What are the symptoms of postnatal depression, and what can you do about it?
Up to one in five women experience mental health issues in the months before or after they have a baby. One of the most common conditions is postnatal depression. It’s estimated to affect up to one in eight women, and one in four will still have the condition when their baby is a year old. It can also affect fathers and partners.
With the right support, and treatment if you need it, most people can make a full recovery from postnatal depression. However, tackling it quickly is key in order to limit the effect on both parent and child.
It is normal to have mood swings or to feel down, worried or tearful in the days immediately after giving birth, and this is commonly called ‘baby blues’. However, if these feelings start later, or go on longer, they could be a sign of postnatal depression. Other symptoms to watch out for are:
- Feelings of hopelessness or guilt
- Loss of interest, or withdrawing from friends and family
- Loss of appetite
- Sleep problems
- Frightening thoughts
The main routes to recovery are self-help strategies, therapy, and medication. Psychological treatment is normally the first kind recommended, such as CBT, or interpersonal therapy. However, some women may avoid therapy because they feel there’s a stigma. When it comes to antidepressants, many women have concerns about taking them when breastfeeding.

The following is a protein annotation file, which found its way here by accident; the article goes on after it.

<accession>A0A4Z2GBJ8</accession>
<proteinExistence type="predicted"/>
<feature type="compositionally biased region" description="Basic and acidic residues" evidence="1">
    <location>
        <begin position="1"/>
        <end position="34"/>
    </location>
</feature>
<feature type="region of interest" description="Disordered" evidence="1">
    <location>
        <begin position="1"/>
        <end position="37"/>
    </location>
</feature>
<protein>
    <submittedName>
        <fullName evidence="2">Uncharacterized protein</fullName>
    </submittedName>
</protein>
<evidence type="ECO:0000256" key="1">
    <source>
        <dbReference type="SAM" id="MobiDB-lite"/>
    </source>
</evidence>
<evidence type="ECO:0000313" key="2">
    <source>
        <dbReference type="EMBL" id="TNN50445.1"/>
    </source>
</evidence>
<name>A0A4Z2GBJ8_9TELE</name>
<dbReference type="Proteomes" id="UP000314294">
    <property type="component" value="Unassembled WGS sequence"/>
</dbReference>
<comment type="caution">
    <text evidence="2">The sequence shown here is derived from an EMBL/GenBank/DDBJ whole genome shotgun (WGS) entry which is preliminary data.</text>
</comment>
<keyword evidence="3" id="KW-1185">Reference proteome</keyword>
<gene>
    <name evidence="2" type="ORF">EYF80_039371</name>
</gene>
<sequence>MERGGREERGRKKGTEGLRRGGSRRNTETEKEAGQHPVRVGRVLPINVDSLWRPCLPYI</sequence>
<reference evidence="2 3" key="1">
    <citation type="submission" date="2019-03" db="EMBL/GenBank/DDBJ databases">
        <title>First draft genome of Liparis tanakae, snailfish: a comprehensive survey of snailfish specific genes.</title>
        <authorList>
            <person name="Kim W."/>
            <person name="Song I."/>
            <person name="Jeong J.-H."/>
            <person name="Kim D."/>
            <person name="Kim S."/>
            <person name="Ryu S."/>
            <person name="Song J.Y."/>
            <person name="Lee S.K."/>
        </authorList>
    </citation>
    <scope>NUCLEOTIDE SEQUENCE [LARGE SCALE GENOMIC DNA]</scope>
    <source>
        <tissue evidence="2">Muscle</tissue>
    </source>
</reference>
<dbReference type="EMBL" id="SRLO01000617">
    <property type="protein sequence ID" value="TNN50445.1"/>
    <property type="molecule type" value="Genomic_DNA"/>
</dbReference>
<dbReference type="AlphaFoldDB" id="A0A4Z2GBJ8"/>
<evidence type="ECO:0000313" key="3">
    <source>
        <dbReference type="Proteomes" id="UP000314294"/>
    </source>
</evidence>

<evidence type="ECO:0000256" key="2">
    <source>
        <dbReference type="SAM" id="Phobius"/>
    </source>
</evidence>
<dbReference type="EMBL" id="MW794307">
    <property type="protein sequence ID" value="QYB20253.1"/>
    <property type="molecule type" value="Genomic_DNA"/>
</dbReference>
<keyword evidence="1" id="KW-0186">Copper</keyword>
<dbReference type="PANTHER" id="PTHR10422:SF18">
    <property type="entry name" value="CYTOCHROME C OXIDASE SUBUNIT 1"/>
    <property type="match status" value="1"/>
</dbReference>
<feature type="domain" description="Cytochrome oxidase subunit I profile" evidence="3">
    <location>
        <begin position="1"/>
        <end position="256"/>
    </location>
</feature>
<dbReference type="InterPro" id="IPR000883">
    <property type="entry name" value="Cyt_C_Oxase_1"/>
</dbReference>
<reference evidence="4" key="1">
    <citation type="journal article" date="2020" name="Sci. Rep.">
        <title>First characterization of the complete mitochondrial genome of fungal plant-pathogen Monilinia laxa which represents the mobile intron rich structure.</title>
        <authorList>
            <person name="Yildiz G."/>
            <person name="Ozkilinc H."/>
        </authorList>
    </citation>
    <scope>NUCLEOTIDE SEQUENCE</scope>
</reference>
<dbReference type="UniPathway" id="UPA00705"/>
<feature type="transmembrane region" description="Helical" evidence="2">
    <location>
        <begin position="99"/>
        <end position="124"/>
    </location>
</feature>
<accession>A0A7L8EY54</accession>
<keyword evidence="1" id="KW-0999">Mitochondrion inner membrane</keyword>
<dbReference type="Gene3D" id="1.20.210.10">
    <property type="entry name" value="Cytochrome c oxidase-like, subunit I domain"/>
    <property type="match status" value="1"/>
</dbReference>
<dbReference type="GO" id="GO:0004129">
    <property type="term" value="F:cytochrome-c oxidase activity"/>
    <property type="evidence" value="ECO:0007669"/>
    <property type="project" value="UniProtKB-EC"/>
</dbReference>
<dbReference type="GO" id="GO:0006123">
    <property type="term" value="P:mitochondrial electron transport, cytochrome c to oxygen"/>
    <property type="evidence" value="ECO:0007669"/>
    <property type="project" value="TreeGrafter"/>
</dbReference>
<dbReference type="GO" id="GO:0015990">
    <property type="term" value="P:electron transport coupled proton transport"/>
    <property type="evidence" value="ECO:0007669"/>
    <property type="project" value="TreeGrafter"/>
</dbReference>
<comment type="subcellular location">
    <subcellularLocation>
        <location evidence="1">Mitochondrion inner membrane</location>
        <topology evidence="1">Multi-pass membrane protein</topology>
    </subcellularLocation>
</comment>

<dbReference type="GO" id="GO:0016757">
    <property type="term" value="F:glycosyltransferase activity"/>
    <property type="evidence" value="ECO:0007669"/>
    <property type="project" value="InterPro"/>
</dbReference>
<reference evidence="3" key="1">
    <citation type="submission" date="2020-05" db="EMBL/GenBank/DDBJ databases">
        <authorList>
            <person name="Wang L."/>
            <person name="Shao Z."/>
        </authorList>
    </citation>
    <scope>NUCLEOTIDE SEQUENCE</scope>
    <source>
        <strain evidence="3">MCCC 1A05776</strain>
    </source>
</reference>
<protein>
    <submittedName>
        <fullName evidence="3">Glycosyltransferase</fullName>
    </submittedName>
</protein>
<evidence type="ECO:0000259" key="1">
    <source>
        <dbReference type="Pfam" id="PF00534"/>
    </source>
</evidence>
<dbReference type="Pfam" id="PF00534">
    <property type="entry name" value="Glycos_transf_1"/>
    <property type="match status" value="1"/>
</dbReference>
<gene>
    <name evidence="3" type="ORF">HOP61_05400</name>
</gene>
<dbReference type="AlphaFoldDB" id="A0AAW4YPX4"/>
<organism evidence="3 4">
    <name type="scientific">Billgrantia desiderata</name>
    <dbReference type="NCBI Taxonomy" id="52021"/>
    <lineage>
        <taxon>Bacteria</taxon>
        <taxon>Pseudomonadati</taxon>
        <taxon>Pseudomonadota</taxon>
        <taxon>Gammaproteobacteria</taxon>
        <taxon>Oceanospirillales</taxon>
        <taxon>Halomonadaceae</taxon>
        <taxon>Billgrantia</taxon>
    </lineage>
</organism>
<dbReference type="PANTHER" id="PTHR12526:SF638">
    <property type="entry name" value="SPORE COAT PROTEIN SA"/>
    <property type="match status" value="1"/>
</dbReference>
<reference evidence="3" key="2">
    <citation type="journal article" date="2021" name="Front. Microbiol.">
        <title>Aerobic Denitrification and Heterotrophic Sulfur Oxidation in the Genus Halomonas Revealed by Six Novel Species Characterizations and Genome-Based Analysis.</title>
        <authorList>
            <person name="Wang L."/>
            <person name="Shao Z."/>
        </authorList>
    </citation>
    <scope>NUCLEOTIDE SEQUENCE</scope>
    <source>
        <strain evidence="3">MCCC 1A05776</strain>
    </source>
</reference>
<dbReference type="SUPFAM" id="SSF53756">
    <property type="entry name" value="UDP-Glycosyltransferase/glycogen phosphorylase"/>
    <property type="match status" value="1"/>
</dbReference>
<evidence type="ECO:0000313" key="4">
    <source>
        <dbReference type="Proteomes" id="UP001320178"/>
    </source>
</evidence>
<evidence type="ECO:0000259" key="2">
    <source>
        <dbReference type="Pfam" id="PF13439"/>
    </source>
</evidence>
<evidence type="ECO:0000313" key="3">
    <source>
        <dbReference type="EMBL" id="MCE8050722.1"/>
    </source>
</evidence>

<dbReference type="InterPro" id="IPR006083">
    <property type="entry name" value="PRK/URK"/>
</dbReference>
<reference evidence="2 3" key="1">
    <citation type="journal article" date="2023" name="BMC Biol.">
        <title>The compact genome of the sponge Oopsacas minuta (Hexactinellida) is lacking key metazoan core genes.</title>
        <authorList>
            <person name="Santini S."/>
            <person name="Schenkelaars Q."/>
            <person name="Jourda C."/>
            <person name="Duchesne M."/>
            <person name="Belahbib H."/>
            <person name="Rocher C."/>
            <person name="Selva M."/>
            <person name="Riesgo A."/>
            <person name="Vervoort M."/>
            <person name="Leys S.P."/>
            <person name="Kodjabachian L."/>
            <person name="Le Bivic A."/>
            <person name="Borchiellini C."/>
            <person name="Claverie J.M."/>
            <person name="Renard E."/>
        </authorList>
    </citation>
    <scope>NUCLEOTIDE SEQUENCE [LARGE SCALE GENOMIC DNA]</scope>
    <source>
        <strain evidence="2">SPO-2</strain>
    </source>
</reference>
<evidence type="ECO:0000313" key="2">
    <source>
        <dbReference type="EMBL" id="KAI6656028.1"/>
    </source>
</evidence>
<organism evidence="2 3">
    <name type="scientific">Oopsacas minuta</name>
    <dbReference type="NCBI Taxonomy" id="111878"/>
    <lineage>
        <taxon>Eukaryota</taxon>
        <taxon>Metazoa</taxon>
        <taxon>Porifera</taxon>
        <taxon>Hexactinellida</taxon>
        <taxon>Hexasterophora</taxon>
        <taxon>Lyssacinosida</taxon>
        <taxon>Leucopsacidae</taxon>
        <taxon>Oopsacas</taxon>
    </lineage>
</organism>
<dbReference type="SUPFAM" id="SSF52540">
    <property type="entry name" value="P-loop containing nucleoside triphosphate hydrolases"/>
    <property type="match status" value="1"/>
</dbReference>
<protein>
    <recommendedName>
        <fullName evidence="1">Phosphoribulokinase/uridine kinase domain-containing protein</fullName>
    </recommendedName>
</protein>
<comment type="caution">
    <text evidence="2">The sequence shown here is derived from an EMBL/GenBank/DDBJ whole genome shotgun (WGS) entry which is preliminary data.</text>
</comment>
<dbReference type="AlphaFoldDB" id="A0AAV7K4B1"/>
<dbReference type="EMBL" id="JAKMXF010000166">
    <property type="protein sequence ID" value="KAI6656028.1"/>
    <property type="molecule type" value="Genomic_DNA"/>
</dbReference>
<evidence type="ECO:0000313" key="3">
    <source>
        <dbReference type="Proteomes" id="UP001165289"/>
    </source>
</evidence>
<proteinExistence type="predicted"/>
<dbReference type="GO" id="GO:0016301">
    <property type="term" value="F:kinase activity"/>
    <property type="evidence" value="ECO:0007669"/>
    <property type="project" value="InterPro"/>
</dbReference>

A study led by the Royal College of Music, together with University College London and Imperial College London, found that women who took part in group singing sessions with their baby experienced a faster improvement in their symptoms. Now, these classes have been rolled out in several areas of London by Breathe Arts Health Research. The classes are called ‘Melodies for Mums’. Women can either be referred by their GP, or they can self-refer and be assessed to see if they are eligible to take part.
What else could help?
The singing study gives new insight into how taking part in group music could help the recovery process, and builds on evidence that interacting with others can be beneficial. Other things that can help are activities that get you outside and exercising, such as mother-and-baby walking groups. You should also try and find time for yourself and speak to others about how you are feeling.